safe spaces

Disability and power

A group of people with disabilities is not always a group in which everyone has equal power. 

Some examples (by no means an exhaustive list, and not all of these examples apply all the time):

People who are better at asserting power can have more power.

People who speak more easily can have more power.

People who think more quickly can have more power.

People with the most common disability in the group can have more power.

People used to being ok with their disability can have more power.

Power dynamics in a group always need to be monitored and taken seriously.

Restricting the group membership to people with disabilities can be part of the solution, (because it can eliminate the part of the problem involving nondisabled allies and parents taking over), but it can never be the whole solution. Power dynamics exist in all groups, even with members of the same marginalized group.

Communication problems vs boundary indifference

These things are different:

  • Difficulty reading social cues
  • Indifference to other people’s boundaries

These get conflated all over the place, in part because they both lead to breaking certain social expectations. But they’re actually fundamentally different (although it’s possible for someone to have both problems)

Both of these things get called social awkwardness. This causes a lot of problems, in particular:

  • People are pressured to accept boundary-violating behavior as innocuous awkwardness
  • People who are more innocently awkward are read as threats because people can’t tell the difference

People who don’t care about other people’s boundaries often actually have exceptionally *good* abilities to read social cues, for instance:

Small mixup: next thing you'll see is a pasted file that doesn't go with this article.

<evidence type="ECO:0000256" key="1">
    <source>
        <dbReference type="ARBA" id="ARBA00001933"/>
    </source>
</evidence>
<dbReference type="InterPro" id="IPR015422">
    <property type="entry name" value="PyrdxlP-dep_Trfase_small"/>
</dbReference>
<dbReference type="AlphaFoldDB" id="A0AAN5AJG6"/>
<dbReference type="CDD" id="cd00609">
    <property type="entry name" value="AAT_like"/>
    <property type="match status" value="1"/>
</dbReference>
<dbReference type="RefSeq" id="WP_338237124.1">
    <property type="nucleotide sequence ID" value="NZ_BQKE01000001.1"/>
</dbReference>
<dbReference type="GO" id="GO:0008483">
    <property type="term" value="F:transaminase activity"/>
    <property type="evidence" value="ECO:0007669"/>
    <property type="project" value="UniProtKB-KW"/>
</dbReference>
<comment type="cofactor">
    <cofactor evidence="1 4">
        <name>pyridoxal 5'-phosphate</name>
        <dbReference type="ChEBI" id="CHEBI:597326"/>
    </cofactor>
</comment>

• Creepy guys in geek space tend to know exactly how much they can harass women without being expelled from the space
  • And they’re really good at staying just shy of that line
  • And these dudes often get referred to as just awkward, and women get pressured to accommodate their boundary violations

So, if you want to create spaces that are safe for good people who have trouble reading social cues:

  • Stop tolerating boundary violations
  • Start making your spaces more accessible
  • Use interaction badges as a way to help people understand who welcomes interaction and who doesn’t
  • Wait a few extra seconds in conversations to give people who process language slowly a chance to speak
  • Don’t insist that people make eye contact
  • When you’re organizing loud events, create quiet space people can retreat to
  • Create multiple ways of contacting event or space organizers (phone, email, etc.) Some forms of communication are very difficult for some people, and spaces are more inclusive if there are more options

It's important to care whether you and others are ok

In some groups, people are taught to follow rules. And told that, if they follow the rules, things will be good. And that following the rules is the only way things can be good.

And then… the consequences of the rules aren’t actually what people say they should be. People get hurt. And then, people who get hurt are pressured to think that nothing is wrong. And that’s bad.

Because you matter. Everyone matters. And if the rules are hurting people, there’s a problem with the rules. Magical thinking won’t make the rules work better, but it will prevent people from fixing them.

Some examples:

Religion:

  • If you’re in a religious group that has rules and,
  • Following the rules as your community requires is causing you serious problems, and…
  • …everyone tells you that if you just keep following all the rules, pray harder, and have more faith, everything will be ok…
  • …something is seriously wrong.
  • (Common examples: gay men being told to pray harder and date women, women being told to pray harder and accept that they shouldn’t have as much power as men because God gave them a different role)

In social justice space:

  • If you don’t feel safe in a Safe Space
  • Or you have reason to *think* you’re not safe in a Safe Space
  • And everyone is telling you that the space is definitely safe and that you’re just imagining the problem…
  • …something is seriously wrong, and you’re allowed to care that it’s wrong and seek to fix the problem (whether within the space or by finding somewhere else to be)